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Attend also to those aspects of traditional Igbo culture that contibute to its "falling apart" after the "white man" comes.
In Bill Moyers' televised interview with Chinua Achebe, Achebe describes himself as a writer positioned between or across African Igbo and Western European cultural traditions.
However, the cost of this is great, as he has broken an important taboo and will thus be denied the traditional rituals that he has fought so hard to preserve.
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In the first two Discussion assignments, you have been developing and exercising some important Hum 211 course competencies; Discussion #3 Literary Journal targets specific Hum 211 Course Competencies that you may or may not have exercised on previous assignments, and it is intended to (further) prepare you to succeed on the upcoming Discussion Paper assignment (see Course Plan Weeks #6 - #8): For example: Create a persuasive cross-cultural interpretation of an African text that integrates ethnorelative perspectives and analytical criteria appropriate to African language arts and their cultural contexts. Communicate ones interpretations in informal and formal writing, using relevant, well-selected evidence from African texts and their cultural contexts to support ones points.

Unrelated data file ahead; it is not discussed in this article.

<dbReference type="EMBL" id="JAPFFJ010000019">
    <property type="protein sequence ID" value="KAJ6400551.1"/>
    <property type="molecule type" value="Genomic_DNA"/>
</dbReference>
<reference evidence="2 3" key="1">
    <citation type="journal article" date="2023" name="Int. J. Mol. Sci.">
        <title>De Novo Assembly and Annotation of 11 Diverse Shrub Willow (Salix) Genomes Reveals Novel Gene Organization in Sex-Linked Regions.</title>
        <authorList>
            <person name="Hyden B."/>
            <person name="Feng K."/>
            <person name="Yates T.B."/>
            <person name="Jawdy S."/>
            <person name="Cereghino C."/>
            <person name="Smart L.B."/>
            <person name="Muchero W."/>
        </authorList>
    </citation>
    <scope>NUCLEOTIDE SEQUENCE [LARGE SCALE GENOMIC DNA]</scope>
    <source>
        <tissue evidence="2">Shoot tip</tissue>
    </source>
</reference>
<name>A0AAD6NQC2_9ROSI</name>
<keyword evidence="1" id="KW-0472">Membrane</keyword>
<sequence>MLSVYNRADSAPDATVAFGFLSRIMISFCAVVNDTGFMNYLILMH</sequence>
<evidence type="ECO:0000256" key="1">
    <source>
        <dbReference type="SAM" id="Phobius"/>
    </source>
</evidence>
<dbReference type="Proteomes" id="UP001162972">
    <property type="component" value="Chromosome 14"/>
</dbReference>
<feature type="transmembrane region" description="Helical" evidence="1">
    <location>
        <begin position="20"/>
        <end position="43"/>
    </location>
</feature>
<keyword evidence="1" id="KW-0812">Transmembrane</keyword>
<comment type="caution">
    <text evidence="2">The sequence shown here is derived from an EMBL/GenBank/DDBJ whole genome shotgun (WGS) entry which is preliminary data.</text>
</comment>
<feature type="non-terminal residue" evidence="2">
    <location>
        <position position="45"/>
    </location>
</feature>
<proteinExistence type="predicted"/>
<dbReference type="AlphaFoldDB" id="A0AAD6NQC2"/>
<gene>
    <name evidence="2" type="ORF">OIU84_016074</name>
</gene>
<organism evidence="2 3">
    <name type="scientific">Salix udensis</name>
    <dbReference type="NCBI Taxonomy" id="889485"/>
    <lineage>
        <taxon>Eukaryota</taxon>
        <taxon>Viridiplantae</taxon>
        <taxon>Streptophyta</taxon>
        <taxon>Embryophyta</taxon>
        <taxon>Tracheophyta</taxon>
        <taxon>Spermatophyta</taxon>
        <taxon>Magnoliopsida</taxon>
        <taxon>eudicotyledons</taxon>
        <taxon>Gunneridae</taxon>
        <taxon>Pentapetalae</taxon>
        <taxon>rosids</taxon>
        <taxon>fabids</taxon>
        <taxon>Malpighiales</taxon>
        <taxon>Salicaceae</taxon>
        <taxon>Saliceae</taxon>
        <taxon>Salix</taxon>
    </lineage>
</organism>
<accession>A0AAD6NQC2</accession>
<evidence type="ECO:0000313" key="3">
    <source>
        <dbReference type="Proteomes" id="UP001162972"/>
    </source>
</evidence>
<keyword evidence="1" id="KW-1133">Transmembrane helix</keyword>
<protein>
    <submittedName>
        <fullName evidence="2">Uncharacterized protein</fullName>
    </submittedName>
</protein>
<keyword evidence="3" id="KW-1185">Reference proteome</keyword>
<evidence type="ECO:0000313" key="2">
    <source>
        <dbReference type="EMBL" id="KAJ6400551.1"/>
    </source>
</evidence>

(s) of quotations, paraphrases, summaries--not only to avoid plagiarism but also so that your Hum 211 readers can find and read your source(s) for themselves and, thus, get on the train of thought that you are on. consider some of the following: his formative experiences growing up, his driving motivations and ambitions, his current status/position in Umuofia society and how he has gained that position, his relationships with other characters, the cultural taboos that he breaks--and why you think he breaks them--in Part I, and which ultimately result in his banishment at the end of Part I). Literary critic and teacher Paul Brians asserts that, in Things Fall Apart (esp.